orocco and England today are linked most conspicuously by tourism, but in the 16th
and 17th centuries the two countries were more closely connected, both politically
and economically. From this period, the surviving correspondence with North Africa
—predominantly Morocco—in the uk State
Papers amounts to more than 20,000 folios in various languages, and there were nearly
a hundred embassies exchanged among European and North African rulers.
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In 1588, George Gower painted the "Armada Portrait" of Queen Elizabeth i,
portraying her with her right hand resting on a globe set conspicuously beneath
her crown. This was a symbolic assertion of her power following the English defeat
of the Spanish Armada, which Gower depicted in the painting's two background windows.
Seven years earlier, Elizabeth had authorized a large shipment of timber to aid
Morocco in building ships to attack Spain.
'Abd al-Wahid ibn Masoud's term in London, he negotiated commercial and military
trade agreements as well as continued alliance against Spain. Some suggest that
the portrait may have inspired Shakespeare's protagonist in "Othello," published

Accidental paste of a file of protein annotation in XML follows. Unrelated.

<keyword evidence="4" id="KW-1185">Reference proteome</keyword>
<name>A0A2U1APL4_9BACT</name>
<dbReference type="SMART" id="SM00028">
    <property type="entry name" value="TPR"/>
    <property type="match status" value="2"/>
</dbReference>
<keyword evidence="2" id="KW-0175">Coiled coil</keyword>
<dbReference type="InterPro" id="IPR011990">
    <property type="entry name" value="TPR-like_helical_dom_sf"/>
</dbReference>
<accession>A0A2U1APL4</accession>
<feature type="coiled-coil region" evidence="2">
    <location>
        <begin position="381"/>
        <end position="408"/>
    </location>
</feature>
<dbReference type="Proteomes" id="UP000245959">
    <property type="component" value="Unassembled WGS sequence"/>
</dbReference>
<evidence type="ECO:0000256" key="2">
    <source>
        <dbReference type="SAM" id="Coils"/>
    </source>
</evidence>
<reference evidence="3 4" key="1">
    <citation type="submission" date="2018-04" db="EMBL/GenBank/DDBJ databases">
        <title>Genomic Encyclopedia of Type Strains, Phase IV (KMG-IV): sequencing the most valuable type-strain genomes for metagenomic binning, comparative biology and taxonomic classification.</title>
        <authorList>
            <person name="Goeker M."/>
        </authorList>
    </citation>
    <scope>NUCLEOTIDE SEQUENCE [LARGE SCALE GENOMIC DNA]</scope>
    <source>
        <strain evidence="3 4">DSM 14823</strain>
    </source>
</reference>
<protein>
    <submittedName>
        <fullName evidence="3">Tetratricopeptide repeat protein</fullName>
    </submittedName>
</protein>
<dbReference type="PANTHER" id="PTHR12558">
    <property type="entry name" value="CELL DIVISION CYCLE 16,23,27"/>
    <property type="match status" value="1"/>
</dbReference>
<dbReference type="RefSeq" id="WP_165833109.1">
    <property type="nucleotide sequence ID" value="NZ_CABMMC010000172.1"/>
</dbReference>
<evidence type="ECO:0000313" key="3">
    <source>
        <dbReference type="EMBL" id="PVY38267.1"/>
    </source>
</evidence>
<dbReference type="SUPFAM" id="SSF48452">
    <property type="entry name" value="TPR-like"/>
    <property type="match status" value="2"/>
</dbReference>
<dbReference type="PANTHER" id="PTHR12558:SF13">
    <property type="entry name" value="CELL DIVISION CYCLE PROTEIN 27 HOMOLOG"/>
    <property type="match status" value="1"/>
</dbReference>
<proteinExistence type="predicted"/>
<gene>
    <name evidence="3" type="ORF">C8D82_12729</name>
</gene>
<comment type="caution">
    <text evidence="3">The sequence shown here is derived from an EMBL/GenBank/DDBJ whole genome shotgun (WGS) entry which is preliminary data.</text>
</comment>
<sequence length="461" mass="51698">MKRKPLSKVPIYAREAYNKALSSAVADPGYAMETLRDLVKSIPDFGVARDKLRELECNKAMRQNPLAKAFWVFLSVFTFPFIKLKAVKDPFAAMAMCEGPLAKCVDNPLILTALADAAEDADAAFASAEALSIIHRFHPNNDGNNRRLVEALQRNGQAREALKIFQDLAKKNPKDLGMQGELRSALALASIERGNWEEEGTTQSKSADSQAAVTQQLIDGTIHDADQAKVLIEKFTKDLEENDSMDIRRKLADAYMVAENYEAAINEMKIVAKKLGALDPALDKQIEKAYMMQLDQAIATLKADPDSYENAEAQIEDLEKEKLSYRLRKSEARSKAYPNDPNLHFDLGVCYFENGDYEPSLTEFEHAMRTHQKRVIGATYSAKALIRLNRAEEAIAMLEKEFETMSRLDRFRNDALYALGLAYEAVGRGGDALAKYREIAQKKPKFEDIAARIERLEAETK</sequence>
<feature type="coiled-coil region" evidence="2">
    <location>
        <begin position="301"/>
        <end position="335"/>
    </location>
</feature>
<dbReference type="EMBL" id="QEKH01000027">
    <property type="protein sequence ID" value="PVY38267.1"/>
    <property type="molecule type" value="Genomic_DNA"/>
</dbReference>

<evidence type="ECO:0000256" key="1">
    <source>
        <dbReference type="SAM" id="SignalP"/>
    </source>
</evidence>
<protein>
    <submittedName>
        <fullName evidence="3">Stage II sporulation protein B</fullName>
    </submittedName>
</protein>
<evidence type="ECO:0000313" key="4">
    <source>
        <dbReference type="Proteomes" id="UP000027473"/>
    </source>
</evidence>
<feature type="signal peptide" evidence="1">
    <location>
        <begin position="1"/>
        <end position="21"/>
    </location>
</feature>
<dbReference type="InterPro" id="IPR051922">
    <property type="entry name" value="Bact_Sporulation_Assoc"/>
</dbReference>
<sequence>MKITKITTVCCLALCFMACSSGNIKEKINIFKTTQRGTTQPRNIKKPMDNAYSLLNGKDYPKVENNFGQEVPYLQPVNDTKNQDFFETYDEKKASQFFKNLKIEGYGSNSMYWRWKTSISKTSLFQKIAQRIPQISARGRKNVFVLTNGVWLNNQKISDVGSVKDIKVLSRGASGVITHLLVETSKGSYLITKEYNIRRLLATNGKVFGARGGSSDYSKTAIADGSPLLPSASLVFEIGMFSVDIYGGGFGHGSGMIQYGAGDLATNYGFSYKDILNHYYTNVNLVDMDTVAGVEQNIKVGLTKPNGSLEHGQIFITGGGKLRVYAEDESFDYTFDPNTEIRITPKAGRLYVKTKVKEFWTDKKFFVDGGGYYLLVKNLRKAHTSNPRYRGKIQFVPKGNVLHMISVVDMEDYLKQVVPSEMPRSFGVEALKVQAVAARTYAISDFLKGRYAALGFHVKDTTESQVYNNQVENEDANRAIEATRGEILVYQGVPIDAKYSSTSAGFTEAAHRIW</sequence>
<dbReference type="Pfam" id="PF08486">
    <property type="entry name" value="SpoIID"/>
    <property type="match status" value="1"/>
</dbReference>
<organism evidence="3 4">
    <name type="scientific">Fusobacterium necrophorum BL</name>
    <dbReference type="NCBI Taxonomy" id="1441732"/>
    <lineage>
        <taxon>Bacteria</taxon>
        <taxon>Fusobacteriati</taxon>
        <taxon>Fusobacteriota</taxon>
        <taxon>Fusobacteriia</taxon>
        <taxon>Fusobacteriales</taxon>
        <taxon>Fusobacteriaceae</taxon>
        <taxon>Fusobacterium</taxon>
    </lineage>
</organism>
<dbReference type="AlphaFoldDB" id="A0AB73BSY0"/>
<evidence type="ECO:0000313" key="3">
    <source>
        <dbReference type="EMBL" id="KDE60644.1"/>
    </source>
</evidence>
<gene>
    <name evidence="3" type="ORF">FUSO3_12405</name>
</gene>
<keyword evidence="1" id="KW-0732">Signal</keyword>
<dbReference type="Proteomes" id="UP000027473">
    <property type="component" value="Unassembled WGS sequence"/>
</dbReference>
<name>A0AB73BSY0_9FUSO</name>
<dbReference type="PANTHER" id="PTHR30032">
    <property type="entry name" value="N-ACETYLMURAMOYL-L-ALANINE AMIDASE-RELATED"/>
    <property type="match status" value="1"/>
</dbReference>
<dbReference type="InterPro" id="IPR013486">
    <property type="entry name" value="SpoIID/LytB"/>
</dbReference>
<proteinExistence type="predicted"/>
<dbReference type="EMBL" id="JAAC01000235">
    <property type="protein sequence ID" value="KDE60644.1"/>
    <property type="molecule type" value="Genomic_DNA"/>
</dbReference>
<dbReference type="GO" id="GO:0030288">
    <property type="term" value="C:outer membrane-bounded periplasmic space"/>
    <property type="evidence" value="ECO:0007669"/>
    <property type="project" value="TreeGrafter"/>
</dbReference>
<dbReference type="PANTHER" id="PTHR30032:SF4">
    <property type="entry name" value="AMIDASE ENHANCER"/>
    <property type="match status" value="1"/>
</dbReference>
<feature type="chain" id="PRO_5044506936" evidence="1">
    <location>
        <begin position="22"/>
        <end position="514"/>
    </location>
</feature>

a few years after 'Abd al-Wahid's embassy.
The Anglo-Moroccan connection originates in the quarrels between the two half-sisters
Queen Elizabeth i and Queen Mary i.
Elizabeth suspected that Mary's husband, Philip ii of
Spain, had designs on England, and she was consequently interested in an ally who could
join in attacking Spain. On the Moroccan side, there was considerable enthusiasm for
expelling the Spanish and Portuguese from the several Moroccan coastal cities they had
conquered. The Moroccans also wanted naval support in case of further encroachment by
the Ottoman Turks, who were eager to extend their empire west from Algiers into Morocco.
It was for this last reason that the Moroccan sultan Ahmad al-Mansur was unwilling to
collaborate with the Ottomans despite Ottoman consideration of an invasion of Spain:
He preferred instead an alliance with the English.
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King Philip ii of Spain with his wife, Queen Mary
i of England, in 1558. The Anglo-Moroccan connection
had its origins in the quarrels between Queen Elizabeth i
and Queen Mary, who was Elizabeth's predecessor on the throne. Elizabeth feared that,
after Mary's death, Philip would advance a claim to succeed her.